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January 27, 2018
“It’s like eating a nice, warm piece of pie, or something that’s nice and warm,” said Carmen*, an Algonquin senior, as she described the sensation that vaping provides. “It’s comforting almost.”
It all started on the last day of her sophomore year: Carmen attended a sleepover with her closest friends, and a boyfriend was there with his vape.
“We all just took a hit,” Carmen said.
Carmen “didn’t really think too much of it” the first time she vaped. It was simply fun and enjoyable, and definitely something she wanted to try again.
“I thought it was cool and interesting,” Carmen said. “I tried to do some tricks [such as blowing rings]. At first everyone coughs and chokes on it, but I thought it was fun.”
Carmen is one of the 34 percent of Algonquin students who have vaped, according to the Harbinger survey. Of those who vape, 17 percent began vaping before freshman year.
Often employing devices such as a JUUL or Phix, users inhale and exhale vapor which, according to the U.S. Surgeon General, contains nicotine, ultrafine particles, diacetyl (a chemical that has been linked to cancer), heavy metals and organic compounds.
Since her first time vaping, Carmen often vapes by herself while driving. As someone who was diagnosed with Attention Deficit Disorder and cannot focus on one thing, she resorts to pulling out her Phix, a vaping device she purchased for 40 dollars at Vape City in Westborough. Vaping is “just something to do” during her mundane daily routine to relieve boredom.
Carmen vapes in social settings as well. According to the Harbinger survey, 73 percent of vape users vape at parties, 80 percent vape with close friends and 44 percent vape alone.
“In social situations, people definitely [feel pressured] because literally everyone is doing it,” Carmen said.
Albert,* a senior whose friend purchased a Suorin Air vape for him at Vape City in November, uses vaping as his vice to relieve stress build-up. According to the Harbinger survey, 24 percent of students who vape own their own vaping device. Albert originally was opposed to vaping, but that all changed one day in class. Since “a bunch of kids were just going around hitting it,” Albert decided to join in.
Albert now vapes about ten times a day, on days when he does not purposely leave his vape at home to prevent becoming addicted to nicotine.
“I personally have had some events in my life that have caused a lot of stress, and it just helps get your mind off of things and relax you,” Albert said.
Since the first time, vaping has allowed him to divert his attention from causes of stress in his daily life.
“The more stuff you see about how nasty humanity can get, the more sane that this stuff seems,” Albert said. “Because of certain events that have happened to me, I was just looking for absolutely anything to help relieve the stress, but I did not want to get into hardcore stuff.”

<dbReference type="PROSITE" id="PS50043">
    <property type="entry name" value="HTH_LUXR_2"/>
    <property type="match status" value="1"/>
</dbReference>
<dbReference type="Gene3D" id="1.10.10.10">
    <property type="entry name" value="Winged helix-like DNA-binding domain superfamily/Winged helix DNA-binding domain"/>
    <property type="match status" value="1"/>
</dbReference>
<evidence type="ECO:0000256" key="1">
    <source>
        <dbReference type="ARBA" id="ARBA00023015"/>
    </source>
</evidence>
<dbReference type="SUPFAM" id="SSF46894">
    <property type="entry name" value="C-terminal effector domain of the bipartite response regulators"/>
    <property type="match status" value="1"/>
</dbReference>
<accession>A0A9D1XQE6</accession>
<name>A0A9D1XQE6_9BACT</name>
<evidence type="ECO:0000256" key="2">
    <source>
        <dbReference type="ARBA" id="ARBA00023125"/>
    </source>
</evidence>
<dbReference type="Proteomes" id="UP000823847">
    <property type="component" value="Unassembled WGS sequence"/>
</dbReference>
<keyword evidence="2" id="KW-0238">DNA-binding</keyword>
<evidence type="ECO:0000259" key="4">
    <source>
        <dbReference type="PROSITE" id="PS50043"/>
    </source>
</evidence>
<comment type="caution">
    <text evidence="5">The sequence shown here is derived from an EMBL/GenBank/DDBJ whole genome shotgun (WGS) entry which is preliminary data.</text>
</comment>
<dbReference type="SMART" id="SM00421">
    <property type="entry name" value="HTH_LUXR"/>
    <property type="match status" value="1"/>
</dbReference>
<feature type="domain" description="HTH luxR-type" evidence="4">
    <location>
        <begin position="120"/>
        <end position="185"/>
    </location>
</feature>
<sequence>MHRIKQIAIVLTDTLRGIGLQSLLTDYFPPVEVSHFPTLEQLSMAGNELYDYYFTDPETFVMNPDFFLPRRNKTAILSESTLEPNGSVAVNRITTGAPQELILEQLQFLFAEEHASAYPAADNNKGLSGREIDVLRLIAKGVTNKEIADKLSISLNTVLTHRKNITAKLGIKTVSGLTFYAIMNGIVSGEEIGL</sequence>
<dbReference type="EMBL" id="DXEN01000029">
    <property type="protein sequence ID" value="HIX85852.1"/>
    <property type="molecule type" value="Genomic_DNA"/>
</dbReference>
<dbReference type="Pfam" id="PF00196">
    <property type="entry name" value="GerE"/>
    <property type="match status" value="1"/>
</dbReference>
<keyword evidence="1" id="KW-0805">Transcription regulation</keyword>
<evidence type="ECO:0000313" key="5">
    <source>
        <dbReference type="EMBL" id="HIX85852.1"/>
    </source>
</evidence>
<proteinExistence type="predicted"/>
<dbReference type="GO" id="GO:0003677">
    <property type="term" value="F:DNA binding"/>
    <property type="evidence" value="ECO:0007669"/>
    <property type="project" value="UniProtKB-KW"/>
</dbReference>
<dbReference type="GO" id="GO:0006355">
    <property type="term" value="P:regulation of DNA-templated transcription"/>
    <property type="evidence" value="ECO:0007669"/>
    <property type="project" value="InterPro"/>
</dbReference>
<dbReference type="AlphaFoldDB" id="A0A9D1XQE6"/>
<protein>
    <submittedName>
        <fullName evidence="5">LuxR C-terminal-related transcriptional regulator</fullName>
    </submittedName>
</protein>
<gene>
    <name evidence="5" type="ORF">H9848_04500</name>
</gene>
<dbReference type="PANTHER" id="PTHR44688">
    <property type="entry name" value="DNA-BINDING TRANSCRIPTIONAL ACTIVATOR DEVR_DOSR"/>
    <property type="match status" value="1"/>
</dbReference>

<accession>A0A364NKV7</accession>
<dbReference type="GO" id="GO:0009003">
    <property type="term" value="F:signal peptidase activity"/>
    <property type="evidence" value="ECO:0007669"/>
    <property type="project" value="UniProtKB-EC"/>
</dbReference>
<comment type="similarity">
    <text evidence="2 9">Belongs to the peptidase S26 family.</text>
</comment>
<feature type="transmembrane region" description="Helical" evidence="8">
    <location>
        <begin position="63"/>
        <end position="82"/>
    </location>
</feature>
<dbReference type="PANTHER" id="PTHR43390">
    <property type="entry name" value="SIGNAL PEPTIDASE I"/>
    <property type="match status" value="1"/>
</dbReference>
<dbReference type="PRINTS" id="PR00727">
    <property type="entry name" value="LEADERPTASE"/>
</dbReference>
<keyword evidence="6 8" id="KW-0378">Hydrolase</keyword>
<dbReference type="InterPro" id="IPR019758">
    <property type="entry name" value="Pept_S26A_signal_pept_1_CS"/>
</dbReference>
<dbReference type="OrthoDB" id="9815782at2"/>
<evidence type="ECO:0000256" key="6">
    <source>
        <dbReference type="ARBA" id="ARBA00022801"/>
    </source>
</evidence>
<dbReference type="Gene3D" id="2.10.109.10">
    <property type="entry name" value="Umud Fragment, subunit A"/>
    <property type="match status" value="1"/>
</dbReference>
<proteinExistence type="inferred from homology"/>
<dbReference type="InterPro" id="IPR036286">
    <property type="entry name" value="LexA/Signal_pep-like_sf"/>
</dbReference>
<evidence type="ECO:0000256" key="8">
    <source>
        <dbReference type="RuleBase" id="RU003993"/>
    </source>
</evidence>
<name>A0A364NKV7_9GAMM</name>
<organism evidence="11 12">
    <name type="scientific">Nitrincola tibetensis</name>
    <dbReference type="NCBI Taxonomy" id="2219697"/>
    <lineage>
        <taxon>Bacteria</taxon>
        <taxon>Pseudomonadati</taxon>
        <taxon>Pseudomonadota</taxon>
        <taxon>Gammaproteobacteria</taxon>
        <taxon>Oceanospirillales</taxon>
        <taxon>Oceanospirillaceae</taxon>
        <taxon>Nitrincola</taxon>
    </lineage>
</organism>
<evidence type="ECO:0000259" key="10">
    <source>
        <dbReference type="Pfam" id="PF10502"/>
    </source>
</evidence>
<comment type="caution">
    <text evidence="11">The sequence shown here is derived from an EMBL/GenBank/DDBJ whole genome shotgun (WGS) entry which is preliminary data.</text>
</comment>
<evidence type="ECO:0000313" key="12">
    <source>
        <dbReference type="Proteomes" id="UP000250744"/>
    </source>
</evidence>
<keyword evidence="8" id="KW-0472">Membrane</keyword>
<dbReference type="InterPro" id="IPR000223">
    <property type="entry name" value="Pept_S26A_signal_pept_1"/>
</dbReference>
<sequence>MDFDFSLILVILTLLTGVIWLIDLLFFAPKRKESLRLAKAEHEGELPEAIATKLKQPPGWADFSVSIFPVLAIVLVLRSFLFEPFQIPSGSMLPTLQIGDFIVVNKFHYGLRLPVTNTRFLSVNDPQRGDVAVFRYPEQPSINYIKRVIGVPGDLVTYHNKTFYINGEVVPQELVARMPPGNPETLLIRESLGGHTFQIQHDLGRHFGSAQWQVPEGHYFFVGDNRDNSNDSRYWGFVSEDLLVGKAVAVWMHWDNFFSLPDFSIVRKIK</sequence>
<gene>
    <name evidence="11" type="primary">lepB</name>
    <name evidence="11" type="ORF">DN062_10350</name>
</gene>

For Albert, vaping provides a certain “sensation of the brain” that he cannot find from doing anything else. Other vape users agree.
“This is going to get weird, but it’s a headrush that’s almost orgasmic, but it’s all in the head,” Albert said. “I have noticed that if I am taking in a lot, the headrush is bigger. I’ve noticed that sometimes colors can get vibrant, but it’s not necessarily an ‘under the influence’ feeling where my reactions are slow.”
“It feels good if you vape a lot really quickly,” Carmen said. “It’s called getting ‘nicked’ out because it’s nicotine. It’s a little headrush, so it’s just a quick and easier way to get a little buzzed without having to smoke or drink or do anything major.”
According to the Centers for Disease Control and Prevention, scientists do not know all health effects associated with nicotine vapes, since they are fairly new products, but they do know that nicotine can harm brain development in adolescents.
On the national scale, vaping has increased in popularity in recent years. In 2015, more than 25 percent of students in grades six through twelve reported they had ever tried an e-cigarette, according to the U.S. Surgeon General.
Aside from causing still-developing teenage brains to become addicted to nicotine, the U.S. Surgeon General’s “Know the Risks of E-cigarettes for Young People” webpage states, “The nicotine in e-cigarettes and other tobacco products can also prime the adolescent brain for addiction to other drugs such as cocaine.”
“The biggest problem with vaping is kids are proud of it because it’s cool,” health teacher Melissa Arvanigian said. “Most kids that vape will lead into smoking weed because that’s the next progression. I think we’re going to continue having a gateway drug problem using the vaping device.”
According to Arvanigian, vaping could lead to a long term addiction.
Aside from vaping on her way to and from school, Carmen admits that she has vaped in a school bathroom on several occasions. Despite her daily habit, Carmen does not identify as a nicotine addict. In addition to vaping, she is interested in other addictive substances as well. As someone fascinated by the power that drugs possess, she admits to using alcohol and marijuana.
“I’m not really opposed to trying things when it comes to drugs or alcohol or other substances,” Carmen said. “It’s not something that really scares me; I just see [drugs] as a tool.”